Ansonia Clock Company
|Founded||Ansonia, Connecticut (1851|
In 1838, brass movements had mainly replaced wooden and cast iron movements in most clocks due to the volumes of supply of rolled brass. In 1844, metal dealer Anson Greene Phelps formed the Ansonia Brass company in Connecticut, to supply the expanding clock business - nine companies were producing clocks in Connecticut.
In 1850 the Ansonia Clock Company was formed as a subsidiary of the Ansonia Brass Company by Phelps and two Bristol, Connecticut, clockmakers, Theodore Terry and Franklin C. Andrews. Terry & Andrews were the largest clock manufacturers in Bristol, with more than 50 employees using 58 tons of brass in the production of about 25,000 clocks in 1849. Phelps decided to get into the clockmaking business to expand the market for his brass, while Terry and Andrews got access to better quality brass at better prices. They had resultantly sold 50% of their business to Phelps, and moved the business to Ansonia.
In 1877 the clock company purchased a factory in New York, and moved most of its production there after being spun off from the brass company. Henry J. Davies of Brooklyn, himself a clockmaker, inventor and case designer, joined the newly reconstituted company as one of its founders. As President, he is thought to have been largely responsible for the figurine clocks, swing clocks and other unusual and desirable novelties for which the Ansonia firm became known.
Thomas Edison visited the factory in 1878 to experiment combining clocks with his newly developed phonograph. But the experiments proved unviable.
By 1879, a second factory was opened in Brooklyn, New York and by June 1880 employed 360 workers, while the Connecticut factory continued producing clocks as well with a workforce of 100 men and 25 women. Hence, clocks marked "Connecticut" were generally produced before 1879, while those marked "New York" were all produced after 1880
The peak years
After the New York factory burnt down in 1880 - the loss was reported to be $750,000 with only $395,000 insured. (See New York Times October 28, 1880; https://timesmachine.nytimes.com/timesmachine/1880/10/28/103611305.pdf ). The company rebuilt the factory on the same site, and reopened the expanded factory in 1881, with capacity to exceed that of the Connecticut factory - which closed completely in 1883. By 1886, the company had sales offices in New York, Chicago and London, and more than 225 different clock models were being manufactured. The prosperous and debt-free Ansonia Clock Company reported having an inventory worth $600,000 and receivables valued at $250,000. In 1904, Ansonia added non-jeweled watches to their line, and produced an estimated ten million of these by 1929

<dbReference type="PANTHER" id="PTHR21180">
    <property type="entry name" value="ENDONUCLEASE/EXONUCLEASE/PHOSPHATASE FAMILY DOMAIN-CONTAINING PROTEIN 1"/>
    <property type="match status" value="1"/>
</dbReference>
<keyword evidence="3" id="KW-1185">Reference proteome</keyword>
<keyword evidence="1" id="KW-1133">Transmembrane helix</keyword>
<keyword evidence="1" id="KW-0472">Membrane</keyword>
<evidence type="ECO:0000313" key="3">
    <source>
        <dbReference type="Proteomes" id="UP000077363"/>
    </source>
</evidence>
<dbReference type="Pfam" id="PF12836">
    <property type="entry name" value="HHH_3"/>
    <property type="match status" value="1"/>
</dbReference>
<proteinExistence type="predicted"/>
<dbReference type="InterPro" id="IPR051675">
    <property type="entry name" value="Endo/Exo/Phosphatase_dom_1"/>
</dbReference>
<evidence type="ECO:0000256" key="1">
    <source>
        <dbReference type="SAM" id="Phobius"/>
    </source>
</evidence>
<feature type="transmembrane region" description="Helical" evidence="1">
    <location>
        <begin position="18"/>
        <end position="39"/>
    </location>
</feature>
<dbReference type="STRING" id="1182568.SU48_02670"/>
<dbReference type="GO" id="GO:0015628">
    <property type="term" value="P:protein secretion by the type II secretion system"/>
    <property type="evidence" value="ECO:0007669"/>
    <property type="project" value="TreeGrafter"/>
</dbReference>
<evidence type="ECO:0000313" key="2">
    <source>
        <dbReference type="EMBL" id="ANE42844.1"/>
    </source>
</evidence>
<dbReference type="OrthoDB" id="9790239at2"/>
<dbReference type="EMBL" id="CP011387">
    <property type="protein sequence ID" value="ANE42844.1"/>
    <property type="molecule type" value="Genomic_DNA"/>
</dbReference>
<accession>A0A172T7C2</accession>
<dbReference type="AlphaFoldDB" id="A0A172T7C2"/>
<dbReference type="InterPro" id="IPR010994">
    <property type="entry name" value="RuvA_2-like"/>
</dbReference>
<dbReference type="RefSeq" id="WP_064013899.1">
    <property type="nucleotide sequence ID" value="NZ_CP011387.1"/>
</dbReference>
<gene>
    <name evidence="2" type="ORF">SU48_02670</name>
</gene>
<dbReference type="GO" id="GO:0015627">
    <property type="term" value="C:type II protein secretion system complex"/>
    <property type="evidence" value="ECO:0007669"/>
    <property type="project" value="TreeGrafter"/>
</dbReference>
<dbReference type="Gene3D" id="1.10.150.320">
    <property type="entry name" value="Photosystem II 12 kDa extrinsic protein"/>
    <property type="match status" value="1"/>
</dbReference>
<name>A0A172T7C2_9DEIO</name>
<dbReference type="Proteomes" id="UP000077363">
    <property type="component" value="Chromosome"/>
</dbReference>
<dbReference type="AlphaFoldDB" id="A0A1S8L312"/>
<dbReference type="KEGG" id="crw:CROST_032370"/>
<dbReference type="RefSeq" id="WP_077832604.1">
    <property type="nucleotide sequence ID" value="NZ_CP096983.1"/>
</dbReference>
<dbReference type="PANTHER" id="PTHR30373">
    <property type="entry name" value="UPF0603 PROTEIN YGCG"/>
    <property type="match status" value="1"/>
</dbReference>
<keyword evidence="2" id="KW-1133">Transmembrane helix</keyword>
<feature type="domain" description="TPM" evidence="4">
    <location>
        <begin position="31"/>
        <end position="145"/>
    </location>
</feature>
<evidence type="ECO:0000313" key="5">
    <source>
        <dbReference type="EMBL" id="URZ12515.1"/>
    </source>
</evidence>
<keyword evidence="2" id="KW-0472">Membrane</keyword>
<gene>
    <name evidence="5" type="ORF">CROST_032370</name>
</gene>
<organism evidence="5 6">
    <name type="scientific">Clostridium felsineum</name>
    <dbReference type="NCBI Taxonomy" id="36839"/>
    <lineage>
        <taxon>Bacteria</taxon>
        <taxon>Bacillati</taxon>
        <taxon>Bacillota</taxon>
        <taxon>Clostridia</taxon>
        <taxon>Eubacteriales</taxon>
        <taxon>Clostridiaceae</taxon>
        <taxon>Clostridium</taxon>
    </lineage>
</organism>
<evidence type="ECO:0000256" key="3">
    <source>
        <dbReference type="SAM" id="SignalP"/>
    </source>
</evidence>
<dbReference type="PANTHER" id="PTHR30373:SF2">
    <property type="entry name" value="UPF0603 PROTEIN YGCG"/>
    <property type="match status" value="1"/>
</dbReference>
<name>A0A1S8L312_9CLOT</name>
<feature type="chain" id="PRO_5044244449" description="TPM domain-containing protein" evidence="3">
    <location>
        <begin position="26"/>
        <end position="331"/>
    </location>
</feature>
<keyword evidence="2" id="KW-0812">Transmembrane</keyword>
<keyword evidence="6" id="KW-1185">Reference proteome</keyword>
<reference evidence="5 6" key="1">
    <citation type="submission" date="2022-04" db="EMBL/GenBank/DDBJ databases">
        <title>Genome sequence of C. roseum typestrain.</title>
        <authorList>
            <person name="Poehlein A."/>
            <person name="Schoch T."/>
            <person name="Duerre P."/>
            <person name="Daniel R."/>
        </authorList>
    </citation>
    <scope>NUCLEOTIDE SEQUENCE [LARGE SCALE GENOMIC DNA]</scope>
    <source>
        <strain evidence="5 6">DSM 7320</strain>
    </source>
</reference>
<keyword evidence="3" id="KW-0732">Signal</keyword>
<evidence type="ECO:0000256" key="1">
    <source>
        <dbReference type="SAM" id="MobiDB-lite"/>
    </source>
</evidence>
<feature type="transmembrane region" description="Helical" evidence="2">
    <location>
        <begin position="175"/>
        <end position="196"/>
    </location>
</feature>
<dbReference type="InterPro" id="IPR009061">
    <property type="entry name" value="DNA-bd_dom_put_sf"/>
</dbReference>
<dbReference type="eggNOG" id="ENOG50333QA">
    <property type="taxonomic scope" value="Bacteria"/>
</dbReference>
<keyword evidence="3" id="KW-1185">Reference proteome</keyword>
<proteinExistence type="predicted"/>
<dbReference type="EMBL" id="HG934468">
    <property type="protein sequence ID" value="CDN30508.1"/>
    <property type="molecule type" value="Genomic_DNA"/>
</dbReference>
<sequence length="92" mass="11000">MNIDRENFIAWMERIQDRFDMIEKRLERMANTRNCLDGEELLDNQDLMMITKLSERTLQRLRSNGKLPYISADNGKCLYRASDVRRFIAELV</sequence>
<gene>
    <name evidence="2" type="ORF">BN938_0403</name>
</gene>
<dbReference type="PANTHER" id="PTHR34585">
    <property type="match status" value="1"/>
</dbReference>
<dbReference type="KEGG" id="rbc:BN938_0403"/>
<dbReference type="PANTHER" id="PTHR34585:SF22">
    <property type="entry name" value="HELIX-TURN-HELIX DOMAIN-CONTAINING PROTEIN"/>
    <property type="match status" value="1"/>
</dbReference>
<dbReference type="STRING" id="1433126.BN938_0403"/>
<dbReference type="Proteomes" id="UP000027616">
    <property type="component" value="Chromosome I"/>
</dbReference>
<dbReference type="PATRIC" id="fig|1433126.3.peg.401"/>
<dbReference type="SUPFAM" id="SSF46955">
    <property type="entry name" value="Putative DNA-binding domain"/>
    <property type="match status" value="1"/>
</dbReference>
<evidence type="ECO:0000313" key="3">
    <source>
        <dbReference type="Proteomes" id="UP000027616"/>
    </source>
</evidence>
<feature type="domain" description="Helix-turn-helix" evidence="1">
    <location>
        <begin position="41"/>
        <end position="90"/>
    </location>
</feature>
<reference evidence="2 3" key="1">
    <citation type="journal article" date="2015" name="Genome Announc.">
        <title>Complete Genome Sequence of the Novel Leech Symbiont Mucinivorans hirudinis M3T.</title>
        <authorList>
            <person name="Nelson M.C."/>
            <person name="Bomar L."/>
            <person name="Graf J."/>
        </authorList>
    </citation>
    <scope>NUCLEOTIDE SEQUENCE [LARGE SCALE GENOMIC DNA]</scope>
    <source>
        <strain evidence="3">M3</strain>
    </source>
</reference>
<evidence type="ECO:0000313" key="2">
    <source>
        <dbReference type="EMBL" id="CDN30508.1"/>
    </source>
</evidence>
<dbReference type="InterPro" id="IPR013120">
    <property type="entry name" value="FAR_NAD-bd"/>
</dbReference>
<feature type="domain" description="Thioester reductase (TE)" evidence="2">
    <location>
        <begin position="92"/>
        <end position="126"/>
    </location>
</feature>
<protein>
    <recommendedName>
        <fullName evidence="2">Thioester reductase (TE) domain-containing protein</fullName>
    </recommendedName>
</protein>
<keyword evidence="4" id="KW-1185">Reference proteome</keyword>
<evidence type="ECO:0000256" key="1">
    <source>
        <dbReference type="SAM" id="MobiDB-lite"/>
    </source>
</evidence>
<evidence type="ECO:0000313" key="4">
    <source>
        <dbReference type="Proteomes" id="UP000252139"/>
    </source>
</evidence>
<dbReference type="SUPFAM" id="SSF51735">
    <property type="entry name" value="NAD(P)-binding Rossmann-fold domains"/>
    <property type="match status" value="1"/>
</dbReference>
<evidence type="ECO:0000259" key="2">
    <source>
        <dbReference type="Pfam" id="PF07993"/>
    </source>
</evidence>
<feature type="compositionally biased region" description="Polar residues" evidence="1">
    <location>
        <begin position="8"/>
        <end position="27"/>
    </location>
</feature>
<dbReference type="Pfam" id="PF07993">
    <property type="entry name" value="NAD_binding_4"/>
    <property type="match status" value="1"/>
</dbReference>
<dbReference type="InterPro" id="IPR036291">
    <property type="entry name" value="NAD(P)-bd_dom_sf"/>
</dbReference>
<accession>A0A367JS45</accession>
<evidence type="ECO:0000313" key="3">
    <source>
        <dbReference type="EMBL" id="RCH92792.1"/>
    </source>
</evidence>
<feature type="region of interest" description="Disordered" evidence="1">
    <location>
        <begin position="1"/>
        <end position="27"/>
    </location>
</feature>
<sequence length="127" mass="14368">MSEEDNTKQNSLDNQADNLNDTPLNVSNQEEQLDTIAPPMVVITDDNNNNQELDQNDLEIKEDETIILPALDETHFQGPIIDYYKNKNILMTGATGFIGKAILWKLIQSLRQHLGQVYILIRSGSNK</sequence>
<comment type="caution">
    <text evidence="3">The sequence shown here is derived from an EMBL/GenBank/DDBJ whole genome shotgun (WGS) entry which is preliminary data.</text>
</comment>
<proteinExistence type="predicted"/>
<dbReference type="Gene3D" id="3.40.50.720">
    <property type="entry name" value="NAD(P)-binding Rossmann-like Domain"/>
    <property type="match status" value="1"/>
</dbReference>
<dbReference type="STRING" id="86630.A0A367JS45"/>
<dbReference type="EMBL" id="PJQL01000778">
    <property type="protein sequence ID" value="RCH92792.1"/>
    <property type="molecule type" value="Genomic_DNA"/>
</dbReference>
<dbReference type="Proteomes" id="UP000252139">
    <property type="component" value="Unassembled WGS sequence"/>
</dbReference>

In 1899, Phelps' grandson William Earle Dodge Stokes commissioned architect Duboy to build the "greatest and grandest hotel in Manhattan, New York." New York's first air conditioned building, the Ansonia Hotel still stands at 2107 Broadway, albeit as a condominium apartment block 
In early 1914, just before World War I, Ansonia was producing 440 different models. However, the novelty clock became subject to fierce competition. As Ansonia's strongest selling line, rather than maintain profit, Ansonia attempted to gain volume by offering clocks at "old pricing".
This tactic racked up huge debts, and by 1920 the number of models was down to 136 models, and 47 by 1927. In 1926 the company sold its Brooklyn warehouse, but this could not stem the inevitable. In 1929 the majority of the timekeeping machinery and tooling was sold to the Soviet government's US trading company Amtorg, just before the stock market crash. The parts, machinery and key skilled workers were shipped out of the USA to form the basis, along with the remains of a watch company purchased a year later, of the clock and watch industry in Moscow such as Poljot and Sekonda.
In 1969, the rights to the use of the name, trademarks, and goodwill were transferred to Ansonia Clock Co., Inc., Lynnwood, Washington.